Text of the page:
In addition, many people start exercising to lose weight, but are unable to do so. This is because they are not training at the target heart rates in which their bodies burn fat. They are training at higher heart rates where the body is burning glucose. To lose fat, you must train in the correct zone and most people do not know what that is! Enter San Millan!
Let’s get this party started
You can almost see my crack!
Weight: 110 lbs.
Height: 5’ 5”
Body fat: 10.7%
Yes, this is a very low body fat percentage. I told you I am a lean machine! While he did not seem concerned by my percentage, he did want to make sure I wasn’t burning through calories too quickly while working out and that I was getting enough fuel. Agreed!
San Millan fitted me with an oxygen mask which would measure input and output. He told me he would be pricking (she said “prick”) my ear lobe every five minutes to collect blood for the lactate metabolism test. I would warm up for a few minutes and then he would start increasing my watts/kg every five minutes. I was to stay at 85 to 95 rpms throughout the test.
As a side note, athletes can choose to be tested on the bike or treadmill. My running is pretty strong, but I have been struggling some on the bike. In the half ironman I will be on the bike for over three hours and I really wanted to find out how I could perform more effectively. I do hope to go back for the run test as well.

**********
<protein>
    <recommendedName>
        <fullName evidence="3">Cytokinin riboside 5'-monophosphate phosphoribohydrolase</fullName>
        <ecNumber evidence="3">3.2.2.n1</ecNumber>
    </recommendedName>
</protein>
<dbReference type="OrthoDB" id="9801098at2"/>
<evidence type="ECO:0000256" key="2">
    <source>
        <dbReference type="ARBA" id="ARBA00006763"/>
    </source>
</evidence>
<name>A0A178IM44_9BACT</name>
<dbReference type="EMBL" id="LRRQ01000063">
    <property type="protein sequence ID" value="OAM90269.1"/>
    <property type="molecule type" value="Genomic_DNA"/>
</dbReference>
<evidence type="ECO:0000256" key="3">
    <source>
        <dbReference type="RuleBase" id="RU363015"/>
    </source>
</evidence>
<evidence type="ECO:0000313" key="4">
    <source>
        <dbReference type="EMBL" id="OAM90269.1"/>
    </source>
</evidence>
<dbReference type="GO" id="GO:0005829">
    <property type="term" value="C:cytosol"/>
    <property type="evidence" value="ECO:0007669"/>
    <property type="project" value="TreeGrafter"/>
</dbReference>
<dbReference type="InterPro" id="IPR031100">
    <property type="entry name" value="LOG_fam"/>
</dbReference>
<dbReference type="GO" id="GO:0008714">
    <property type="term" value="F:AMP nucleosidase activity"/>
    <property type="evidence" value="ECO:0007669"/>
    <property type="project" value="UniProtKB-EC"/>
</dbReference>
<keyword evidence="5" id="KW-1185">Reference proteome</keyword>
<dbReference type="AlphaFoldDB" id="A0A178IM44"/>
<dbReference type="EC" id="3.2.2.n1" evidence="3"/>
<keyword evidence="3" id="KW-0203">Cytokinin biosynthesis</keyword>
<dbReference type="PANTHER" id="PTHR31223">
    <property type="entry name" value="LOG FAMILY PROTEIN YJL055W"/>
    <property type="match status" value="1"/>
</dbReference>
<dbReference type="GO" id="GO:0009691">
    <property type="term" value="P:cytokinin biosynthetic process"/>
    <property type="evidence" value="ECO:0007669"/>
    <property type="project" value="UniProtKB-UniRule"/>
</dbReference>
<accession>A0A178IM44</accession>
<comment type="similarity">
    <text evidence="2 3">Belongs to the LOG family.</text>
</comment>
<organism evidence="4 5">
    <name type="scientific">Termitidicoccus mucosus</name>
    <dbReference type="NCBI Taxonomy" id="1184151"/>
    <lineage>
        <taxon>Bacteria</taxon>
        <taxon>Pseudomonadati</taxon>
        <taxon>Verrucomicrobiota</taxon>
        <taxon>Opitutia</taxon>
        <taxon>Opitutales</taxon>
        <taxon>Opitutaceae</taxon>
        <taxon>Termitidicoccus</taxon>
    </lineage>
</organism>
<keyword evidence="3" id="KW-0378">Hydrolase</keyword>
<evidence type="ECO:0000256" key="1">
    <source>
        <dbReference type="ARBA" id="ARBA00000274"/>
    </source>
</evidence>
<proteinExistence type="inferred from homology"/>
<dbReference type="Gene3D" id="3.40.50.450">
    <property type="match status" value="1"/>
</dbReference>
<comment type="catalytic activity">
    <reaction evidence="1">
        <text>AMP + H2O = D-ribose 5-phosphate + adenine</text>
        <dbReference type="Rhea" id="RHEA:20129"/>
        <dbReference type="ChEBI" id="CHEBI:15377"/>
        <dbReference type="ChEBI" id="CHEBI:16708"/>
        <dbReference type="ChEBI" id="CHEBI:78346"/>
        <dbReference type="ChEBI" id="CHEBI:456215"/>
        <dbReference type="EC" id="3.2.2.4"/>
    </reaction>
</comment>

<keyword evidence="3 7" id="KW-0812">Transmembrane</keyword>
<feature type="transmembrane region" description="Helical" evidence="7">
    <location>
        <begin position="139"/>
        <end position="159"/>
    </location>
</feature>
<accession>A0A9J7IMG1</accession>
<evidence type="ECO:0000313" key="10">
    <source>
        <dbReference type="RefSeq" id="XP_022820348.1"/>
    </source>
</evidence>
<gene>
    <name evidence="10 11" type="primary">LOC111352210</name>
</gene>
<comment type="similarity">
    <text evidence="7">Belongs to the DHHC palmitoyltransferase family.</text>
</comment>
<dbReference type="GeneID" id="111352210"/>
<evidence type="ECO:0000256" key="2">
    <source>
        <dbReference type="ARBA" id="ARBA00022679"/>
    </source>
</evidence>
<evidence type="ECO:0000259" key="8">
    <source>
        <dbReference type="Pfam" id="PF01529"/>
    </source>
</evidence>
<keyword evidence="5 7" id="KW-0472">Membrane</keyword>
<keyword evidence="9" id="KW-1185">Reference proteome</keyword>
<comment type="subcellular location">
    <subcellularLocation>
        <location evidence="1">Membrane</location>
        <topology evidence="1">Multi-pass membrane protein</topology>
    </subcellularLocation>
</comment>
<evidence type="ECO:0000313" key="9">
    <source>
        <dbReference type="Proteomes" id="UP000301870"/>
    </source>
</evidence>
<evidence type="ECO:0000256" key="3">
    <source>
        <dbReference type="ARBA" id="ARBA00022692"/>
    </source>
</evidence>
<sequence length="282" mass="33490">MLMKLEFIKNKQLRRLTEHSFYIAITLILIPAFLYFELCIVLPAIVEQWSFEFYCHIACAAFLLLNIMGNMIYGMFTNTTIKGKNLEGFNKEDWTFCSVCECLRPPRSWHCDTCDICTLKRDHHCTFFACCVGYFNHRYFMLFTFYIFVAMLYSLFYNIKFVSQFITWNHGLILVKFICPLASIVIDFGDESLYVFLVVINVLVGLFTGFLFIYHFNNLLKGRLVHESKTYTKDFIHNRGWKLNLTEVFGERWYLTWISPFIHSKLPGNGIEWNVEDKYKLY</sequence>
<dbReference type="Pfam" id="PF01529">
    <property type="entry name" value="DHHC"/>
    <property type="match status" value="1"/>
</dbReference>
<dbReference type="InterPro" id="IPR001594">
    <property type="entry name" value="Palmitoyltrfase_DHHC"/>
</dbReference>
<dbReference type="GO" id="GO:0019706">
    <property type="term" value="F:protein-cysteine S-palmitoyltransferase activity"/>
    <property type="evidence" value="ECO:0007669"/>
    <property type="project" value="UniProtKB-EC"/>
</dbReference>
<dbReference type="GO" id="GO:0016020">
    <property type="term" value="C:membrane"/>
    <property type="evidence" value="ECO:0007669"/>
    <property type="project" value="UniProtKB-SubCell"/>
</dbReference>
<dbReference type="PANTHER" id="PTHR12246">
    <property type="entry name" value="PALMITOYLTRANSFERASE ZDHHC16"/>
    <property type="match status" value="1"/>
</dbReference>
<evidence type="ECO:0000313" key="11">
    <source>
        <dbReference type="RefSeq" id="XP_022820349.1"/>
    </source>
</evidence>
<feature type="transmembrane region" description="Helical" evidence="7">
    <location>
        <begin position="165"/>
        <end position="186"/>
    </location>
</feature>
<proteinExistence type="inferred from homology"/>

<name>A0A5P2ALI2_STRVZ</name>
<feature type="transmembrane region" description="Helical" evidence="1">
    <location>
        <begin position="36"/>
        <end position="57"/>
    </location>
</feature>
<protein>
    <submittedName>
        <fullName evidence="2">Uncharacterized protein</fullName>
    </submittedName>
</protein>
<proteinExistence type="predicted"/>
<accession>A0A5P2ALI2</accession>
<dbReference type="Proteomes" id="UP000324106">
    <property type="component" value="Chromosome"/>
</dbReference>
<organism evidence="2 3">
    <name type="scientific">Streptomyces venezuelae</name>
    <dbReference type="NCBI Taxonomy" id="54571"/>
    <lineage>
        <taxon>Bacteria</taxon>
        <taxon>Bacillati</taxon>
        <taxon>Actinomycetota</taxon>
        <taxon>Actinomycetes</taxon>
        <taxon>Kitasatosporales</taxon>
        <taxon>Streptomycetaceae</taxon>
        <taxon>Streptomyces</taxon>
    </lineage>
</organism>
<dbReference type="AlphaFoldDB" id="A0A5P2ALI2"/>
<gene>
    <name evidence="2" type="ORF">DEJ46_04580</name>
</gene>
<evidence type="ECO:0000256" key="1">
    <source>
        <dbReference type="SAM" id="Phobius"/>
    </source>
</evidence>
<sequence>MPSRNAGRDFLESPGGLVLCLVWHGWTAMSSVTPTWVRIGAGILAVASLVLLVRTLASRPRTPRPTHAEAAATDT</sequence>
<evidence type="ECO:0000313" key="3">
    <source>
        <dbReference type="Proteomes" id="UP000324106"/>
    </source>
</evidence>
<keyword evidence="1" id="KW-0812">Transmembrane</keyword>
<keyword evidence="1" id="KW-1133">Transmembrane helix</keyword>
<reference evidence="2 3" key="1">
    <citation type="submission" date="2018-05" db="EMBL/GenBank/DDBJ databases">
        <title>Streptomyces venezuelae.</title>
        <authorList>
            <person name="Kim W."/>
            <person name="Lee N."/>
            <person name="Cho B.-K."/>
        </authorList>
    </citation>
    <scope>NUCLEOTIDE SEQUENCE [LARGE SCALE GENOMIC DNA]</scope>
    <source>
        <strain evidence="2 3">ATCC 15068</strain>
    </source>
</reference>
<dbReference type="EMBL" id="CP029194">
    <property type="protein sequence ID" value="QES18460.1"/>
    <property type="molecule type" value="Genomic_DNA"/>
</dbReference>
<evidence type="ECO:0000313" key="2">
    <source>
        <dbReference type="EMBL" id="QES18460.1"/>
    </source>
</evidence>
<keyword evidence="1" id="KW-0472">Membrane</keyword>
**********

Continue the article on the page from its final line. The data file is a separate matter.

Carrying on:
I was on the bike for about an hour including the warm-up/c0ol down. The actual test was 25 minutes. That means he increased the watts five times and took blood five times. Near the end of the test I was pushing it almost to my max.
Go eat a hamburger (just kidding)
Vo2 Max: Way above average. YES!! The average for a woman my age is 31-33 ml/kg/min. I was at 47, the highest range for 35-45 year olds. This means that I transport and use oxygen very efficiently. San Millan went to far as to say that my Vo2 max was likely as good as the top finishers in a triathlon.
So, then what's the problem?
Lactate profile/metabolism: Although I take in and use oxygen well, things start to break down from there. Initially when my watts were increased, my lactate held steady. Once we took bigger jumps the lactate started to build in my muscles and I was unable to flush it out. That means that I was tiring and quickly.